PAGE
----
Jun 22, 2008

Study finds overtime linked to depression, anxiety

A researcher at the University of Bergen in Norway, Elisabeth Keppa, has found that overtime is associated with increased levels of mental stress, anxiety, and depression. Kleppa assessed a study of 1,300 men and women, who worked 41 to 100 hours per week and 9,000 workers who not more than 40 hours per week. Kleppa's study was published in the Journal of Occupational and Environmental Medicine.

The Bloomberg wire service ran an article on this, Working Overtime Is Linked to Depression, Anxiety, Study Shows, noting that the effect was particularly notable among men working more than 100 hours per week who were found to be more likely to be doing heavy manual labor and to be working shiftwork. This is just one study, but it's a fairly substantial size.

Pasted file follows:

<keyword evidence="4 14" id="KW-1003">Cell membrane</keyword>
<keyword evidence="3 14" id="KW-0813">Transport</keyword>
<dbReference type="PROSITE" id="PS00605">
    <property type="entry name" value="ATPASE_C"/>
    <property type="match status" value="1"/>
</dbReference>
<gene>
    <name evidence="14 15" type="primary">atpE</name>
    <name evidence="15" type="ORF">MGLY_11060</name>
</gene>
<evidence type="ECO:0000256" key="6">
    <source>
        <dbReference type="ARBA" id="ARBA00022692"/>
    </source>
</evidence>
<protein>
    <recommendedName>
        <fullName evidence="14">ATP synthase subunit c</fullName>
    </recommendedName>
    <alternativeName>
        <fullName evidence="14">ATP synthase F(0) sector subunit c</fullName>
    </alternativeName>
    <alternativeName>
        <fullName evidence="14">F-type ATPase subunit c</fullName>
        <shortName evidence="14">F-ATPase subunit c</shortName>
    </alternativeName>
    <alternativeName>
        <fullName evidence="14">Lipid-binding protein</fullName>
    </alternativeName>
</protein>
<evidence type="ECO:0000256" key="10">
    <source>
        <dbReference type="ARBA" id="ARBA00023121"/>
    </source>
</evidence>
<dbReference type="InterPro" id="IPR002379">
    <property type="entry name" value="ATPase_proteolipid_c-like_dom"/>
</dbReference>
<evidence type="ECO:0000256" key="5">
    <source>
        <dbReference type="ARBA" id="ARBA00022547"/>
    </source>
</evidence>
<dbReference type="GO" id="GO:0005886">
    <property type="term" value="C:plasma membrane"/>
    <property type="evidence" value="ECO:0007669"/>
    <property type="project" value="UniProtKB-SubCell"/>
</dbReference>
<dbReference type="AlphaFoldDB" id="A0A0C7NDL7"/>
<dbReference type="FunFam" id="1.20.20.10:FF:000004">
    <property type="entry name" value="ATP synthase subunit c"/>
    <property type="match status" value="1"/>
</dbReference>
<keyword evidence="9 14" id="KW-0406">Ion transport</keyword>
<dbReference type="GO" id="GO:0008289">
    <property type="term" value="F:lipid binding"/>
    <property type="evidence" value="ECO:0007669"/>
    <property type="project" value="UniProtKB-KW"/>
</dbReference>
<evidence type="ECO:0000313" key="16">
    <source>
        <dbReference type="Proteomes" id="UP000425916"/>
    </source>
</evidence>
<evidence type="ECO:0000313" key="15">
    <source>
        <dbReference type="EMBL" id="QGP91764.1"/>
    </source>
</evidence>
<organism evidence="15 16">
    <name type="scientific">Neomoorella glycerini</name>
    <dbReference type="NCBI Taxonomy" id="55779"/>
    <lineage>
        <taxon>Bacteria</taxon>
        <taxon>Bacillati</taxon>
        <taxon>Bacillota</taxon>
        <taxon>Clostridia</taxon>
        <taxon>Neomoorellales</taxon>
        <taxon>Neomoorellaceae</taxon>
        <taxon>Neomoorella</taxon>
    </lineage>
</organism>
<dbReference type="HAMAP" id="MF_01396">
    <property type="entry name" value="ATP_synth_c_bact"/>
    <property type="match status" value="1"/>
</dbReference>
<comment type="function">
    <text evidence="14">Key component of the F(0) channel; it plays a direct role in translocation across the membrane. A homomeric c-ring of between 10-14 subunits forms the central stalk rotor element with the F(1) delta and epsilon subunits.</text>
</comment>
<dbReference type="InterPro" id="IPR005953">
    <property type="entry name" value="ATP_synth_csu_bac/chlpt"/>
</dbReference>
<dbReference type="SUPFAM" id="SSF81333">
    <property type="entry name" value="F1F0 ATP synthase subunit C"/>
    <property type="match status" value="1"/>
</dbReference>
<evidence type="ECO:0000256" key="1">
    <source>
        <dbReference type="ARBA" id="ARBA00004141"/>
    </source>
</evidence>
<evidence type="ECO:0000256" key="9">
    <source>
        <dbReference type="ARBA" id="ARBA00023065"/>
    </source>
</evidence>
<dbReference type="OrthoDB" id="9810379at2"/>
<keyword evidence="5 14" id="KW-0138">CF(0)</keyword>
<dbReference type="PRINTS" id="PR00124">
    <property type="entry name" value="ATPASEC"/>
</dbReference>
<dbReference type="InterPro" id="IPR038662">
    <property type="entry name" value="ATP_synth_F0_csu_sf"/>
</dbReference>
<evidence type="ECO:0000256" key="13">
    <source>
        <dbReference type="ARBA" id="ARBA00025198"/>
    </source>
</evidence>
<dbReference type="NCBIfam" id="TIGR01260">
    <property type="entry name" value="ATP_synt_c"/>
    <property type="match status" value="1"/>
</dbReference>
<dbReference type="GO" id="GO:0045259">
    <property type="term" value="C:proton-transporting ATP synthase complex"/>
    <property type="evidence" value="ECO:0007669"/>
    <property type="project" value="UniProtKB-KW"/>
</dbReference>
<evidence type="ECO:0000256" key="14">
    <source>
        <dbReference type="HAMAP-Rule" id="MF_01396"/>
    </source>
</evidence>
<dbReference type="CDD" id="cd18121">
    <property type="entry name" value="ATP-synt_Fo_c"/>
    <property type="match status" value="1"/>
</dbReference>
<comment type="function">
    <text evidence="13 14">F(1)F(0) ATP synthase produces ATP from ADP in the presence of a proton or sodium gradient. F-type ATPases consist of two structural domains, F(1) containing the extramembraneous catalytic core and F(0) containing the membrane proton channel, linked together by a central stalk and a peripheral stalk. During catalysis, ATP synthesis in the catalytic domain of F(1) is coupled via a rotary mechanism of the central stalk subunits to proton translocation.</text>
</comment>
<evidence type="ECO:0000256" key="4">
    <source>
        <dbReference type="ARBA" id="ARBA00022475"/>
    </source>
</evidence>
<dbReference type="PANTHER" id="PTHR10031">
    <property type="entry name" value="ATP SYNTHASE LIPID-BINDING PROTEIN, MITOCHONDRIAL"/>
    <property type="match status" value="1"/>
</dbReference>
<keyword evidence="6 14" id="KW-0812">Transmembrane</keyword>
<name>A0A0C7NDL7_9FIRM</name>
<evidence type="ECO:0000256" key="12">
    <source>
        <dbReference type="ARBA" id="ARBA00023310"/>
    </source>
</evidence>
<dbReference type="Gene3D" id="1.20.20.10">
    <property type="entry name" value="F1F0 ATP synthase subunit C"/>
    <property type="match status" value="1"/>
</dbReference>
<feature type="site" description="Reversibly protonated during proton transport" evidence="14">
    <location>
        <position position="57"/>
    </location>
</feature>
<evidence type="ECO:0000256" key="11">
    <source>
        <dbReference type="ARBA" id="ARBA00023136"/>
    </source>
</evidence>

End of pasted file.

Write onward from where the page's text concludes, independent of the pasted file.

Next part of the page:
Add this to the potential relationship strains that can arise due to the demands of a shiftwork schedule (see related today's related post) and shiftworkers and managers in 24/7 business should be particularly careful about scheduling much overtime, certainly on a prolonged basis.

The National Shiftwork Information Center encourages managers in 24/7 operations to assess their staffing needs and their scheduling practices to make sure shiftworkers are not working too much overtime on a regular basis.

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